Why is Body Composition Important?

Scale weight is not an indicator of an individual's body fat or health. Body composition is the amount of lean tissue compared to fat. Body composition data can form the basis for a wide variety of therapeutic health and fitness prescriptions. In clinical applications, body composition analysis along with non-pharmacologic nutrition and exercise prescriptions provide the foundation upon which further treatment is based. Only body composition analysis can determine how much muscle and fat are lost or gained as the result of any nutrition, exercise, or pharmaceutical prescription.

How is Abnormal Body Composition Managed?

When there is an imbalance between calorie intake and calorie burn, we change our body composition. The quantitative management of abnormal body composition, i.e. obesity, anorexia, disease, etc. must be associated with daily calorie intake and expenditure. The successful application of body composition analysis must have a three compartment assessment. These compartments are:

  1. FAT - Storage of potential energy or body fat or calorie storage.
  2. BCM - (Body Cell Mass) the burning of fat and nutrients then converting it to work or kinetic energy or calorie expenditure.
  3. ECM - (Extracellular Mass) the transportation of nutrients, waste and fluids.

The body composition analysis equipment and software used at The Wellness Institute will allow your Naturopathic Doctor to manage the information and data obtained to create and evaluate custom prescriptions for change.

What are the Long-Term Benefits of a Good Body Composition Prescription?

The ability to (1) analyze body composition data interactively, (2) create prescriptions for change and (3) visualize the effectiveness of those prescriptions with projected and historical graphs helps increase motivation for positive change.

The ultimate outcome is improved health and increased longevity!


The Three Compartments of the Human Body:

The functional compartment, Body Cell Mass

Body Cell Mass is the functional mass of the body where work is done. All oxygen consumption, carbon dioxide production, glucose oxidation, protein synthesis and other metabolic work takes place within the body cell mass. The body cell mass is, in effect, the total mass of all the cellular elements in the body, and therefore, represents the metabolically active component of the body. In the normally nourished individual, muscle tissue accounts for approximately 60% of the body cell mass, organ tissue for 20% of body cell mass, with the remaining 20% made up of red cells and tissue cells. It also contains the majority of the body's potassium, (98 - 99%).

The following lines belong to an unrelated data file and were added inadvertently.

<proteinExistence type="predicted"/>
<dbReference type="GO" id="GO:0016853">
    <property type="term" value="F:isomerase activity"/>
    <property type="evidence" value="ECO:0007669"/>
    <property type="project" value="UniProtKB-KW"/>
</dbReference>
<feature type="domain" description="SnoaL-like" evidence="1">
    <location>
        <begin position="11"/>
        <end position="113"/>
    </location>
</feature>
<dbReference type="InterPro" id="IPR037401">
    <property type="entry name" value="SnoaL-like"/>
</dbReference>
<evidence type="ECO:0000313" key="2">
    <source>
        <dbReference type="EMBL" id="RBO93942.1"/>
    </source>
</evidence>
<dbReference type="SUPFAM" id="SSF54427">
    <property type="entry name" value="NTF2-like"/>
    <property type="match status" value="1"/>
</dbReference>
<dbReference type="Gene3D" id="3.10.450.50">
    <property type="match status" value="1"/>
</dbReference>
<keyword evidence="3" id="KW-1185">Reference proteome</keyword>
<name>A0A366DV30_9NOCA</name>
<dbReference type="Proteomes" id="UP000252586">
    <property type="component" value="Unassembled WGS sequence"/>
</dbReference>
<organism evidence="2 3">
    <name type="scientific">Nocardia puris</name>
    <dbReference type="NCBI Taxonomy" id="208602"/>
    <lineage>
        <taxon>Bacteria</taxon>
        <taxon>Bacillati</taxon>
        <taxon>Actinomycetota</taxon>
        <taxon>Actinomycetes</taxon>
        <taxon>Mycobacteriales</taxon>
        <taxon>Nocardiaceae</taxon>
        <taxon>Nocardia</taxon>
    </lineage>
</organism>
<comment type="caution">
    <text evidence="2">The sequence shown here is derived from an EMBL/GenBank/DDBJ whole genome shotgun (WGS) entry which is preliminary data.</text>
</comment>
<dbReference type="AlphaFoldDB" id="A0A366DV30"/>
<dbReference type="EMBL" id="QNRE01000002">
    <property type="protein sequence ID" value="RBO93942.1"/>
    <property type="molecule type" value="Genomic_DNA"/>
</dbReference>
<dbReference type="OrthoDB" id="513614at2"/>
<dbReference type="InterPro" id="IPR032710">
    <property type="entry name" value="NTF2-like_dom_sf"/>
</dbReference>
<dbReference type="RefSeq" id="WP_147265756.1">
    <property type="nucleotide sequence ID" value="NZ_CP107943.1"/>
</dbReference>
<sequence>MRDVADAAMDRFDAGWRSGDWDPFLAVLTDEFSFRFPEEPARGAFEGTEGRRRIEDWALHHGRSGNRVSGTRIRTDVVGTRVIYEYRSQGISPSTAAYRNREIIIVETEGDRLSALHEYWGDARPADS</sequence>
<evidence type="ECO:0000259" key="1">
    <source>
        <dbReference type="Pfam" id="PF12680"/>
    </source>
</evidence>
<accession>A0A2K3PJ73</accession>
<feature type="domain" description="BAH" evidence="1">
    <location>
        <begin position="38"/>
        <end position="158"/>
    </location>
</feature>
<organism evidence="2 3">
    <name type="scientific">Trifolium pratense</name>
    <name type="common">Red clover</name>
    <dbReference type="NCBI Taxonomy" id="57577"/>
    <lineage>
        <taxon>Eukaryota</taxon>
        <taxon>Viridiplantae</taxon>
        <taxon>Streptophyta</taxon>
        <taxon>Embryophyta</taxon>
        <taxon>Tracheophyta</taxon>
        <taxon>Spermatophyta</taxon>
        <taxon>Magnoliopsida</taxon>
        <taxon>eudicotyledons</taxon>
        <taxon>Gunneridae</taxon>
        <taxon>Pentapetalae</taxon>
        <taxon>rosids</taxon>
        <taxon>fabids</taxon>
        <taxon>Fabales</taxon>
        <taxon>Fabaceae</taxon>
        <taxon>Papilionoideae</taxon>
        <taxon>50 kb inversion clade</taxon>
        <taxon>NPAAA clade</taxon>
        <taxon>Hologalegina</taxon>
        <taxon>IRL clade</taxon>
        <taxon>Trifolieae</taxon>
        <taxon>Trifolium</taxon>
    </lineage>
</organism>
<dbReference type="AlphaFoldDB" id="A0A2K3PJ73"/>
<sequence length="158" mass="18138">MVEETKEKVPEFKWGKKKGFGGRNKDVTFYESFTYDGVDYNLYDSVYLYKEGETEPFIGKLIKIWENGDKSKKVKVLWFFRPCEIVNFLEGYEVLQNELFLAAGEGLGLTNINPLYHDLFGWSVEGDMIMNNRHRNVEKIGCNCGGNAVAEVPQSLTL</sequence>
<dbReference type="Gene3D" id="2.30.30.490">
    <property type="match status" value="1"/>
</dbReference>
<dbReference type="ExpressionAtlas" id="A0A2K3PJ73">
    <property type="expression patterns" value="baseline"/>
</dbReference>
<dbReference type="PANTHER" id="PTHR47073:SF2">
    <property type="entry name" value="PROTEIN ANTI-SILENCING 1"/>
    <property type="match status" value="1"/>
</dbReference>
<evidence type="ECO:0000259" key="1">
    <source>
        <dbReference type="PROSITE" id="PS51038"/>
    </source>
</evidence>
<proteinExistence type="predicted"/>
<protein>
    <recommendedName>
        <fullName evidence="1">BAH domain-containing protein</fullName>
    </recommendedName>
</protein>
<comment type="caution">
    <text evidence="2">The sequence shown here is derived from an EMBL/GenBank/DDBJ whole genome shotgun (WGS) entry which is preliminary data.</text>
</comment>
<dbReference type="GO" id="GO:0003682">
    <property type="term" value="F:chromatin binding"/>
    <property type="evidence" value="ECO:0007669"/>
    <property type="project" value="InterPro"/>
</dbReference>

The support compartment, Extracellular Cell Mass

Extracellular Cell Mass is the support mass of the body and is metabolically inactive, consumes no oxygen, produces no carbon dioxide and performs no work. The extracellular mass consists of extracellular fluids and solids, such as bone and cartilage, with its primary function that of support and transport. ECM is located outside of the cellular compartment or outside of the body cell mass. Lean body mass is the sum of body cell mass and extracellular mass.

The energy storage compartment, Fat Mass

Fat Mass: Body fat is the storage of potential energy that you consume when doing work or exercise. Fat has 3500 calories per pound of body fat. It is the total lipid mass (triglycerides) with a density of .9 g/ml. Fat is equal to actual weight minus fat free mass

What is Phase Angle?

Phase angle is based on total body resistance and reactance and is independent of height, weight and body fat. Lower phase angles appear to be consistent with either cell death or a breakdown of the cell membrane. Higher phase angles appear to be consistent large quantities of intact cell membranes and body cell mass. All living substances have a phase angle, in fresh uncooked vegetables phase angle can exceed 45 degrees. In cooked vegetables phase angle is zero because they are dead.

Why is Phase Angle Important?

Phase Angle is a predictor of outcome and indicates the course of disease or increases as the result of optimal health based on good nutrition and consistent exercise. As we get older our phase angle will decrease and will be approximately 4 or less when we die. Fit adolescents may have a phase angle greater than 10. This effect is a result of cell integrity due to age. Low phase angles are consistent with: